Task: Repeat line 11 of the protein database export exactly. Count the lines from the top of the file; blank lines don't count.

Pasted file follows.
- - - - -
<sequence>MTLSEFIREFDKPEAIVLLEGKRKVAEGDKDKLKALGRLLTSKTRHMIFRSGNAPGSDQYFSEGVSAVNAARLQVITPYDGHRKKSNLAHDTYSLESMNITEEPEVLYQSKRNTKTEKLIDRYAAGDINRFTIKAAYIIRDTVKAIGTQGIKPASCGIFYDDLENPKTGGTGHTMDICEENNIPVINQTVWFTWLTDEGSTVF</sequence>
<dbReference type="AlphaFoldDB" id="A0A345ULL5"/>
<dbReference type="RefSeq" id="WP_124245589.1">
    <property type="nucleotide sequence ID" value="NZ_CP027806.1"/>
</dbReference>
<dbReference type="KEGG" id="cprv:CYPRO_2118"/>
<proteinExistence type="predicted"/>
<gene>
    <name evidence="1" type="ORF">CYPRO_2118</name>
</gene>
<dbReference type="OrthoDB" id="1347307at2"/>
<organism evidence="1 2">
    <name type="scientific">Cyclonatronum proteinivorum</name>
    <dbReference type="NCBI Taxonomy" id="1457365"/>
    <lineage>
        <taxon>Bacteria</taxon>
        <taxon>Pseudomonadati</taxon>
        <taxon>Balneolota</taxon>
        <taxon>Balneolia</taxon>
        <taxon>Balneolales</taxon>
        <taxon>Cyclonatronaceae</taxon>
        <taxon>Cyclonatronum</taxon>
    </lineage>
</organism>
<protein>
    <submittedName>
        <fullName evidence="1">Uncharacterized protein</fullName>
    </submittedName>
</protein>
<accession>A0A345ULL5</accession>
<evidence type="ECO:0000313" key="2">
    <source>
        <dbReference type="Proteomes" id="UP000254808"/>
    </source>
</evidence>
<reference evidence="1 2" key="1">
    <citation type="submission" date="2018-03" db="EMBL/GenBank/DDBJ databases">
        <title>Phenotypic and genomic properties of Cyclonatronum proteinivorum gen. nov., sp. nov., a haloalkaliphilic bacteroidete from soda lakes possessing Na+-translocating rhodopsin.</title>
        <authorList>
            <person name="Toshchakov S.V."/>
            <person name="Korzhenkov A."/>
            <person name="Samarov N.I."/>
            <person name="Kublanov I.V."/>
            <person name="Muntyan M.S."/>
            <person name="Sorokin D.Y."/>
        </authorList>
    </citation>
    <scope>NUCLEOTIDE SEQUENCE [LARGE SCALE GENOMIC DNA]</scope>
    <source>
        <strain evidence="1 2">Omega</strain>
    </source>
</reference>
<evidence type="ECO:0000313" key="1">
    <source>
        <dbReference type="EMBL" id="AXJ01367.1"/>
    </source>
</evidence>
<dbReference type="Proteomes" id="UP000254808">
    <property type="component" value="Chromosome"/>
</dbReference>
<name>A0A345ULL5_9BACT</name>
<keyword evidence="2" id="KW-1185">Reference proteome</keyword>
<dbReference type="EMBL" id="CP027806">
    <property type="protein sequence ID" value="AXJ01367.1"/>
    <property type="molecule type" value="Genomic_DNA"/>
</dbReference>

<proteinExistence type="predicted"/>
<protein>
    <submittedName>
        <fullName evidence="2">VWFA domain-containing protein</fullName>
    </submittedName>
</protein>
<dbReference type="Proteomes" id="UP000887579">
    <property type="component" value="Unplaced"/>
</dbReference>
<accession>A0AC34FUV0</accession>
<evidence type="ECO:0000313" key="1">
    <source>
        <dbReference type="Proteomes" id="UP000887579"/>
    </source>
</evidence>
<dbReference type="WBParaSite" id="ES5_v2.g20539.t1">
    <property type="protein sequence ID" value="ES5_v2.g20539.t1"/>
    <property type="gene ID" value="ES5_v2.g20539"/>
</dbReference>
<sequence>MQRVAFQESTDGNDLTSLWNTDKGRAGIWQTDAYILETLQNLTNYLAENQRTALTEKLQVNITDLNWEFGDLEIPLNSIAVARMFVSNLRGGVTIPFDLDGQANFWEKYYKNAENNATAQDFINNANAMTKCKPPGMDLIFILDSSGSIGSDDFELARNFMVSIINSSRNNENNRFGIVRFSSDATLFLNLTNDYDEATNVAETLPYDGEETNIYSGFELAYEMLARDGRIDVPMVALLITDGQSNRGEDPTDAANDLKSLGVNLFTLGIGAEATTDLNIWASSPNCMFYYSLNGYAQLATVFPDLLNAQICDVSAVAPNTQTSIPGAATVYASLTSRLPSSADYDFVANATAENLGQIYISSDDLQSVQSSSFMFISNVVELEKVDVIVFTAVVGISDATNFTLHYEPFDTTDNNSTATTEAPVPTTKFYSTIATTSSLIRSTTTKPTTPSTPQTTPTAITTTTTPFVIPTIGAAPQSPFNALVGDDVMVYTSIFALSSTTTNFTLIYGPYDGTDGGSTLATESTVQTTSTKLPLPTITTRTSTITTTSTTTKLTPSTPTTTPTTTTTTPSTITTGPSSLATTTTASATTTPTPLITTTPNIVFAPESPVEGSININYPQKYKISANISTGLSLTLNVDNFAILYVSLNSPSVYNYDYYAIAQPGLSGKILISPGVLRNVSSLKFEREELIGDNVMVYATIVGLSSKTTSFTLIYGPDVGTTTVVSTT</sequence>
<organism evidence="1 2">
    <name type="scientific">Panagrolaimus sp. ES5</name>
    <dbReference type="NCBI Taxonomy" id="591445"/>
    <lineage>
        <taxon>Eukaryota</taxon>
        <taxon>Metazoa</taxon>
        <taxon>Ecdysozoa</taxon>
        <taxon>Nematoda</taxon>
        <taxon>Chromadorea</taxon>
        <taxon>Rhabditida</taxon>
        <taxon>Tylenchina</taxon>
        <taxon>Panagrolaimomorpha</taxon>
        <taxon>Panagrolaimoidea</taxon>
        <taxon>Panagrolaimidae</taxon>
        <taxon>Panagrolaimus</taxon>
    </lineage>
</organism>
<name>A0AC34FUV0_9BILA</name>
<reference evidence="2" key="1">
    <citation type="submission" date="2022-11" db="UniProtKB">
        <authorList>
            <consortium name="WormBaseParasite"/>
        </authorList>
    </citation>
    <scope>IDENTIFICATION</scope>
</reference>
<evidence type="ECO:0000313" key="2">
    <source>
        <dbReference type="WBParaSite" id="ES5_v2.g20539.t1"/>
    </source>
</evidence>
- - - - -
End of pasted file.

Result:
<dbReference type="OrthoDB" id="1347307at2"/>